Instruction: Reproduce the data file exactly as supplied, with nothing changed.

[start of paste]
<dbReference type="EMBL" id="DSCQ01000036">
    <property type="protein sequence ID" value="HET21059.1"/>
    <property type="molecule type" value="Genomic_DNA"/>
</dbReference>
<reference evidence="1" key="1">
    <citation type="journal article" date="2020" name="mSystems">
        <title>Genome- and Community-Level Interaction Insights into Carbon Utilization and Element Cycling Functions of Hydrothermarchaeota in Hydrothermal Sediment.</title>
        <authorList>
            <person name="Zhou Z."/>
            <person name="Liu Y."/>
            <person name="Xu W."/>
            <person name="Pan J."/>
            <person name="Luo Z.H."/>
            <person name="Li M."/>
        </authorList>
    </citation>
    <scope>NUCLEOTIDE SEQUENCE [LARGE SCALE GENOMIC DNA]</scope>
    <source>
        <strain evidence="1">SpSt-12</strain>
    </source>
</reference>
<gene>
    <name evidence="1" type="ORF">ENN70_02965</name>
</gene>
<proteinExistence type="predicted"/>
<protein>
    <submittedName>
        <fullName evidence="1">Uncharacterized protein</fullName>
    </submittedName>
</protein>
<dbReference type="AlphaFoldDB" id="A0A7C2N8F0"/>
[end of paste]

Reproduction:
<dbReference type="EMBL" id="DSCQ01000036">
    <property type="protein sequence ID" value="HET21059.1"/>
    <property type="molecule type" value="Genomic_DNA"/>
</dbReference>
<reference evidence="1" key="1">
    <citation type="journal article" date="2020" name="mSystems">
        <title>Genome- and Community-Level Interaction Insights into Carbon Utilization and Element Cycling Functions of Hydrothermarchaeota in Hydrothermal Sediment.</title>
        <authorList>
            <person name="Zhou Z."/>
            <person name="Liu Y."/>
            <person name="Xu W."/>
            <person name="Pan J."/>
            <person name="Luo Z.H."/>
            <person name="Li M."/>
        </authorList>
    </citation>
    <scope>NUCLEOTIDE SEQUENCE [LARGE SCALE GENOMIC DNA]</scope>
    <source>
        <strain evidence="1">SpSt-12</strain>
    </source>
</reference>
<gene>
    <name evidence="1" type="ORF">ENN70_02965</name>
</gene>
<proteinExistence type="predicted"/>
<protein>
    <submittedName>
        <fullName evidence="1">Uncharacterized protein</fullName>
    </submittedName>
</protein>
<dbReference type="AlphaFoldDB" id="A0A7C2N8F0"/>